Secret London: Have You Spotted These Historic Discs Around Spitalfields?

M@
By M@ Last edited 10 months ago
Secret London: Have You Spotted These Historic Discs Around Spitalfields?
Beer mugs outside the old Truman Brewery on Brick Lane.

A walk around Spitalfields is always rewarding. The curious mind can learn so much by paying close attention to the buildings, the stall holders, the passers-by, the street art or the rooftops. But how many of us take the trouble to study the stones beneath our feet?

Fruity delights near the old Spitalfields fruit market.

These metal discs can be found all over the wider Spitalfields area. Each contains a motif plucked from Spitalfields's history.

A nod to the local Victorian match girls on Hanbury Street.

The discs resemble coal hole covers — metal features which can still be found all over the older parts of London. They mark the location of coal chutes, which were once used by delivery men to pour coal from the roadside down into the cellars.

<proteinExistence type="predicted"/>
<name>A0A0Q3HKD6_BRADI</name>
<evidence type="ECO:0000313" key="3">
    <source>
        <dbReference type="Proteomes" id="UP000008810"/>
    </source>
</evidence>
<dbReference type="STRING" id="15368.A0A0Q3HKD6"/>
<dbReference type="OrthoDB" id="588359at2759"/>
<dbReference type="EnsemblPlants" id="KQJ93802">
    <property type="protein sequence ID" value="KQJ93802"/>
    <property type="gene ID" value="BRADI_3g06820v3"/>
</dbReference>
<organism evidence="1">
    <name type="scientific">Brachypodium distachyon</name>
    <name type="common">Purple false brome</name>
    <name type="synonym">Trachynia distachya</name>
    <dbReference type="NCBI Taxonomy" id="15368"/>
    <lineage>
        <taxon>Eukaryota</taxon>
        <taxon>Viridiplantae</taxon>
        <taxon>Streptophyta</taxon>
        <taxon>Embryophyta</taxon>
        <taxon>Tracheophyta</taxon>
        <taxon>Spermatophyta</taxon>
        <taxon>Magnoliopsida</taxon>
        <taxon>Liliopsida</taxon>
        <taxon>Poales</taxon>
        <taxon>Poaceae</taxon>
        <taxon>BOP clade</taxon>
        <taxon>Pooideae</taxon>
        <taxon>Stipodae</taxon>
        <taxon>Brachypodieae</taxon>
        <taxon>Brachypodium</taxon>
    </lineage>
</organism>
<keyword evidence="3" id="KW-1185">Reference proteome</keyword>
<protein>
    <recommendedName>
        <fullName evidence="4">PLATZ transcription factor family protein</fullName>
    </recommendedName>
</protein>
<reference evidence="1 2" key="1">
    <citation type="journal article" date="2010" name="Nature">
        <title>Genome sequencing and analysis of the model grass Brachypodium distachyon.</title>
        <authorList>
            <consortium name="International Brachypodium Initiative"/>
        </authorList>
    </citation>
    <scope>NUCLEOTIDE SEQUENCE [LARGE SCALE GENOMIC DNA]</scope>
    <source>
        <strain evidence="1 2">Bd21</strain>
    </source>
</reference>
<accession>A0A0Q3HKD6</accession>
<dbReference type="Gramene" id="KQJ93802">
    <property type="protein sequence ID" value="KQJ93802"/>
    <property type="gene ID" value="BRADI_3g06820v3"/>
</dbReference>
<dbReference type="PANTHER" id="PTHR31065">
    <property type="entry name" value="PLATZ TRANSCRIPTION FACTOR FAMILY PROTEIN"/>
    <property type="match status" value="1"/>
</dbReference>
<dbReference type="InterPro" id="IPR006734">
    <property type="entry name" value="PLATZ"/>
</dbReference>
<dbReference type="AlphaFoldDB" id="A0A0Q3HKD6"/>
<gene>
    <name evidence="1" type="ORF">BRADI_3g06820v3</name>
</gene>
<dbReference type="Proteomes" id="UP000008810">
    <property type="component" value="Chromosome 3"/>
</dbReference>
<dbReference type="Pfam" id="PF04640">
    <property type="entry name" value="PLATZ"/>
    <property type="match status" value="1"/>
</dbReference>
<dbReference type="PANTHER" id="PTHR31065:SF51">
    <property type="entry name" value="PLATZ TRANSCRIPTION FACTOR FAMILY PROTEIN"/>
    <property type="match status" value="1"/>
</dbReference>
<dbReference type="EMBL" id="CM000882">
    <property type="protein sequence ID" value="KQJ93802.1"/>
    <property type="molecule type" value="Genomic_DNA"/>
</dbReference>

A hand with henna stencils, on Brick Lane.

The Spitalfields discs are more recent. Each is the work of Keith Bowler, a local sculptor. The artist made 25 roundels in total, as part of a 1995 cultural festival.

Another roundel from Brick Lane references the local clothes making industry.

About half of the discs have since gone missing, partly thanks to insensitive pavement replacement. Those that remain depict local industries and episodes from history. They are a joy to track down.

On Princelet Street, a musical roundel recalls a former Jewish theatre on the site.
Another roundel that looks like it's commemorating the local weaving industry. On Puma Court.
We're not sure what exactly this represents but you'll find it on Fournier Street.

The ever-superb Spitalfields Life has an interview with Bowler from 2010.
All photos by the author.

Last Updated 10 February 2017